Setter supplies and grooming tips

Through several decades of trial and error, we have discovered some marvelous products for dogs as well as some that aren’t very good. While we do not endorse any specific products here, we do highly recommend many of the mail order pet supply catalouges as an alternative to expensive pet store and veternary office prices. We have listed a few of our favorites and some tips on catalouge shopping.

We have also found that many new setter owners are a little intimidated by grooming. So we have put together a list of grooming supplies and a few basic tips.


Mail order pet supply cataloges

There are many pet supply catalogues that offer the same products you find in your local pet store or vet’s office at discounted prices. You can buy virtually everything: heart worm medication (ask your vet for a prescription), vaccines, flea and tick control products, crates, grooming supplies, toys, and countless other items. Like most mail order catalogs, there is generally a minimum order required before you qualify for free shipping (one catalog has no added shipping even on large items such as crates), but if you buy in bulk, have multiple dogs, or combine orders with friends it is easy to get free shipping on your order.

It is a good idea to comparison shop between the supply catalogs. Sometimes the same item with be priced differently between catalogs.

In addition to the mail order catalogs listed below, Ebay often auctions items such as dog beds, clippers, and flea/tick products at lower than retail prices

Dog supply cataloges

Setter grooming supplies and tips

We encourage all Setter owners to learn to groom. It’s not difficult, and most dogs like the personal attention. You can learn to groom your own dog (we did), just keep practicing and remember your grooming mistakes will grow back. Many breeders and exhibitors are happy to help people learn to groom. The Irish Setter Club of America has put together a grooming pamphlet and a new grooming DVD.

There are also many professional groomers that can perform basic maintenance grooming. In our experience, a grooming shop is not able to groom a setter at the level necessary for the show ring.

Essential Equipment

The following tools are essential for basic setter grooming:

  • nail clipper,
  • Andis Clipper (single speed with either a #10 or #15 blade),
  • a thinning shears (a From mini-blender is as good as an expensive one),
  • a natural bristle brush,
  • an anti-static comb,
  • a stripping knife (Classic Stripper, fine and course and a  Mars coat king #20)
  • and a pair of straight shears (5 ½” to 6 ½”) .
  • A grooming table (about 24” x 36”) is a handy option that will save your back.
Materials for Super Grooming

For a finished look (essential for a show groomed Irish) the following items are helpful.

  • Curved sheers (for trimming the ends of belly hair)
  • Blunt sheers (for face work)
  • Lava stone (for stripping out dead and excess hair on the face and head)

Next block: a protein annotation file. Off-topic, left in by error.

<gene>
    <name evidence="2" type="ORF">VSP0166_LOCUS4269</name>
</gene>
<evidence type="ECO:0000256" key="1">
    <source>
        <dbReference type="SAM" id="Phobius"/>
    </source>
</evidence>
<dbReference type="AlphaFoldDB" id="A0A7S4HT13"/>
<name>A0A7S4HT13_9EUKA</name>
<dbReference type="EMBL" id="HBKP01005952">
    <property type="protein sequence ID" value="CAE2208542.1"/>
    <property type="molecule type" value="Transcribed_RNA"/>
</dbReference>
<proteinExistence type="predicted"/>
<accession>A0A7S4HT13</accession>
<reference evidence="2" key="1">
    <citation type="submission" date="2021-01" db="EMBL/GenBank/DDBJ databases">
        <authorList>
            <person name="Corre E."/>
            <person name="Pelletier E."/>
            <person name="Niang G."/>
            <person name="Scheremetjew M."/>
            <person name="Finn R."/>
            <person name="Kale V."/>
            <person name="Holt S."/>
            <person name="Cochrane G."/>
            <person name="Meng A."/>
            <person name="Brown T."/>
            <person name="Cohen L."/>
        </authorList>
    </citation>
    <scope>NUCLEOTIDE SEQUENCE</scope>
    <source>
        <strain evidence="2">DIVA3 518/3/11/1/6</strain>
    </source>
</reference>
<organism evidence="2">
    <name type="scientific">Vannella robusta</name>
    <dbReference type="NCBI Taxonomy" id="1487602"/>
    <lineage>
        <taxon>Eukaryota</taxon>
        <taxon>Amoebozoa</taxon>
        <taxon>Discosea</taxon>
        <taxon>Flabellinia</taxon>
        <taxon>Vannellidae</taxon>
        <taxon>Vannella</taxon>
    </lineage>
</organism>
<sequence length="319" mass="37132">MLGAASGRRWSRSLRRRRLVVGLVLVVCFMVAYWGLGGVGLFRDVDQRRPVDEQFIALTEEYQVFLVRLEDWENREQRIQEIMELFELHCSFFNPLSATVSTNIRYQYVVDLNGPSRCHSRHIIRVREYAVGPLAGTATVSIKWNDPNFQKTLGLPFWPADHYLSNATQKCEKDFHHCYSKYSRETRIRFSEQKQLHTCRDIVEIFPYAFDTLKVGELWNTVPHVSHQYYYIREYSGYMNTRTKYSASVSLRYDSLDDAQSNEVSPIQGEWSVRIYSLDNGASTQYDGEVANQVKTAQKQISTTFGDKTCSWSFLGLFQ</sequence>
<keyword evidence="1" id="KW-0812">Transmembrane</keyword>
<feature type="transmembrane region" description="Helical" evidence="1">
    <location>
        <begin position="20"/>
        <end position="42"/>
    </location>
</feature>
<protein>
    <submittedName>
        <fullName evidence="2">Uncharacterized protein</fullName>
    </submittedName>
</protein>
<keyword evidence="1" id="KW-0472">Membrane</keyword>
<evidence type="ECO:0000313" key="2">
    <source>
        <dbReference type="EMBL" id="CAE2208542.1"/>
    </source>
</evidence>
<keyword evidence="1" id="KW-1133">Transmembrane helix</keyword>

• Horse hair mat
  • Drying coat (to keep the coat flat after a bath)
  • Handheld blow dryer with a cool setting
  • Anti-static spray
  • Grooming table with a heavy duty arm

If nails are not trimmed, the toes will splay and the feet will become flat. If your dog walks mainly on grass, nails will need to be done weekly. It is a good idea to keep Clotisol on hand in case a nail gets trimmed too close to the quick.


Use a natural bristle brush every 2-3 days to brush out the coat. Comb through the coat to take out any knots the brush has missed. Pay special attention to the hair under the elbows as this is frequently a spot that knots tend to build up. Make sure to spray the coat with either Pure Pet grooming spray (1 tsp per 1 pint water) or water before brushing or combing. Brushing a dry coat will cause the hair to break.


Use a Mars Coat King (blade size #20) or a stripping knife to strip out dead coat from the back. You would be surprised how much dead hair you can remove (and how much hair will not end up on your floors).


Use an Andis clipper to clip around the ears. Always clip with the grain of the hair. Use the clippers to trim the upper third of the ear, and trim the hair on the underside of the ear near the ear canal. This is for hygienic reasons. Clipping keeps air flow around the ear and reduces the chance of ear infections. After clipping make sure to wash both ears and eyes to clear out any small hairs.

You can also use the clippers to trim the neck (chin to approximately the breastbone).

Use the thinning shears to blend the clipper lines on the neck and to remove excess hair from the backskull and top of the head. Use a straight shears to remove excess fur on the footpads and outline toes. Removing the excess fur from the underside of the foot gives the dog traction and reduces the amount of dirt tracked into the house.


You can bathe weekly without drying out the coat. Most people find that once or twice a month is sufficient. We recommend bathing after field running or swimming. Make sure to wash ears immediately after swimming.